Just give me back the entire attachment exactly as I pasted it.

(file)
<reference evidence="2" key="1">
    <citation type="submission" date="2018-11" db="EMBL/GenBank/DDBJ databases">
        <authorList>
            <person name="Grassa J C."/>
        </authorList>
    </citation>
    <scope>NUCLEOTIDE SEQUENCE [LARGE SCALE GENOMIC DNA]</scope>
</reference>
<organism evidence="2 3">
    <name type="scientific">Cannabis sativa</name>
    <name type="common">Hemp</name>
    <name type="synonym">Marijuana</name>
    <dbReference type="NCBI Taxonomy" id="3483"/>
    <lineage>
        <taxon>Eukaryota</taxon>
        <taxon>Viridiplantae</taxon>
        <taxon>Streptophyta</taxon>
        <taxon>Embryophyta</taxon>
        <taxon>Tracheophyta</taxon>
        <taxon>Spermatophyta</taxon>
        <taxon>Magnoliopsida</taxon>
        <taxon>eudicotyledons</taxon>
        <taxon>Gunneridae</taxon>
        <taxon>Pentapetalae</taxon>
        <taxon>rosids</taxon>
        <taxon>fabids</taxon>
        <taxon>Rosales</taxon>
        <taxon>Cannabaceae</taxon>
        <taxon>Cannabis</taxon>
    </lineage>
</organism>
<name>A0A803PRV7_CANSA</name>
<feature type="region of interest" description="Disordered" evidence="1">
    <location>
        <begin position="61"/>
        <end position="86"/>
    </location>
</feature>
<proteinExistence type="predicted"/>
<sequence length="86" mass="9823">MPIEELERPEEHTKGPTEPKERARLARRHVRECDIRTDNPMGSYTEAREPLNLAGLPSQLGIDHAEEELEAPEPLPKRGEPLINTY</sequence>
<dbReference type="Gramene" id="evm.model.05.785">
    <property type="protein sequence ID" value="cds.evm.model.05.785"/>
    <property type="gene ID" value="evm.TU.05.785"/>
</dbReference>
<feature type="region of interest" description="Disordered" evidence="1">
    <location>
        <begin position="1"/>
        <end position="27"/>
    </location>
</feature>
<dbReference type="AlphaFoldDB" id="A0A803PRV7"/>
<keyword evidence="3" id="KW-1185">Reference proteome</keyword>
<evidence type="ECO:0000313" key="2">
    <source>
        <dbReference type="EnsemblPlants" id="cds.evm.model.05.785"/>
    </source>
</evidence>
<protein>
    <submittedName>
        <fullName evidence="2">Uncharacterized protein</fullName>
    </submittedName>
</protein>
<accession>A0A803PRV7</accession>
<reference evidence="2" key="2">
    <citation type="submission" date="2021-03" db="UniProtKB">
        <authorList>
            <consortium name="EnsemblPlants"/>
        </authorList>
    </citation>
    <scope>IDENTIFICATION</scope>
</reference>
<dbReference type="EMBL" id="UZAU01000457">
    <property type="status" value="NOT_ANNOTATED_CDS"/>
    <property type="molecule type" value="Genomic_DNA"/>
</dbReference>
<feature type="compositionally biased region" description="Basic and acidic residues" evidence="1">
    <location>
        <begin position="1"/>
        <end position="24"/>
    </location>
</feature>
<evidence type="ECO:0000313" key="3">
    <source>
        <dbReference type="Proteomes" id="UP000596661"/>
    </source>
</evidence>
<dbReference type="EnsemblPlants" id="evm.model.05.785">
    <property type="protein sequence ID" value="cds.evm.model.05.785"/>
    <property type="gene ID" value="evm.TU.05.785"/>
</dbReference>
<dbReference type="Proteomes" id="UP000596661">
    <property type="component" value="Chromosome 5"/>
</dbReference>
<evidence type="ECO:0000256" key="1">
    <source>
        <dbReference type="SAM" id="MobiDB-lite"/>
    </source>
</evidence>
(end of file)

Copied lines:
<reference evidence="2" key="1">
    <citation type="submission" date="2018-11" db="EMBL/GenBank/DDBJ databases">
        <authorList>
            <person name="Grassa J C."/>
        </authorList>
    </citation>
    <scope>NUCLEOTIDE SEQUENCE [LARGE SCALE GENOMIC DNA]</scope>
</reference>
<organism evidence="2 3">
    <name type="scientific">Cannabis sativa</name>
    <name type="common">Hemp</name>
    <name type="synonym">Marijuana</name>
    <dbReference type="NCBI Taxonomy" id="3483"/>
    <lineage>
        <taxon>Eukaryota</taxon>
        <taxon>Viridiplantae</taxon>
        <taxon>Streptophyta</taxon>
        <taxon>Embryophyta</taxon>
        <taxon>Tracheophyta</taxon>
        <taxon>Spermatophyta</taxon>
        <taxon>Magnoliopsida</taxon>
        <taxon>eudicotyledons</taxon>
        <taxon>Gunneridae</taxon>
        <taxon>Pentapetalae</taxon>
        <taxon>rosids</taxon>
        <taxon>fabids</taxon>
        <taxon>Rosales</taxon>
        <taxon>Cannabaceae</taxon>
        <taxon>Cannabis</taxon>
    </lineage>
</organism>
<name>A0A803PRV7_CANSA</name>
<feature type="region of interest" description="Disordered" evidence="1">
    <location>
        <begin position="61"/>
        <end position="86"/>
    </location>
</feature>
<proteinExistence type="predicted"/>
<sequence length="86" mass="9823">MPIEELERPEEHTKGPTEPKERARLARRHVRECDIRTDNPMGSYTEAREPLNLAGLPSQLGIDHAEEELEAPEPLPKRGEPLINTY</sequence>
<dbReference type="Gramene" id="evm.model.05.785">
    <property type="protein sequence ID" value="cds.evm.model.05.785"/>
    <property type="gene ID" value="evm.TU.05.785"/>
</dbReference>
<feature type="region of interest" description="Disordered" evidence="1">
    <location>
        <begin position="1"/>
        <end position="27"/>
    </location>
</feature>
<dbReference type="AlphaFoldDB" id="A0A803PRV7"/>
<keyword evidence="3" id="KW-1185">Reference proteome</keyword>
<evidence type="ECO:0000313" key="2">
    <source>
        <dbReference type="EnsemblPlants" id="cds.evm.model.05.785"/>
    </source>
</evidence>
<protein>
    <submittedName>
        <fullName evidence="2">Uncharacterized protein</fullName>
    </submittedName>
</protein>
<accession>A0A803PRV7</accession>
<reference evidence="2" key="2">
    <citation type="submission" date="2021-03" db="UniProtKB">
        <authorList>
            <consortium name="EnsemblPlants"/>
        </authorList>
    </citation>
    <scope>IDENTIFICATION</scope>
</reference>
<dbReference type="EMBL" id="UZAU01000457">
    <property type="status" value="NOT_ANNOTATED_CDS"/>
    <property type="molecule type" value="Genomic_DNA"/>
</dbReference>
<feature type="compositionally biased region" description="Basic and acidic residues" evidence="1">
    <location>
        <begin position="1"/>
        <end position="24"/>
    </location>
</feature>
<evidence type="ECO:0000313" key="3">
    <source>
        <dbReference type="Proteomes" id="UP000596661"/>
    </source>
</evidence>
<dbReference type="EnsemblPlants" id="evm.model.05.785">
    <property type="protein sequence ID" value="cds.evm.model.05.785"/>
    <property type="gene ID" value="evm.TU.05.785"/>
</dbReference>
<dbReference type="Proteomes" id="UP000596661">
    <property type="component" value="Chromosome 5"/>
</dbReference>
<evidence type="ECO:0000256" key="1">
    <source>
        <dbReference type="SAM" id="MobiDB-lite"/>
    </source>
</evidence>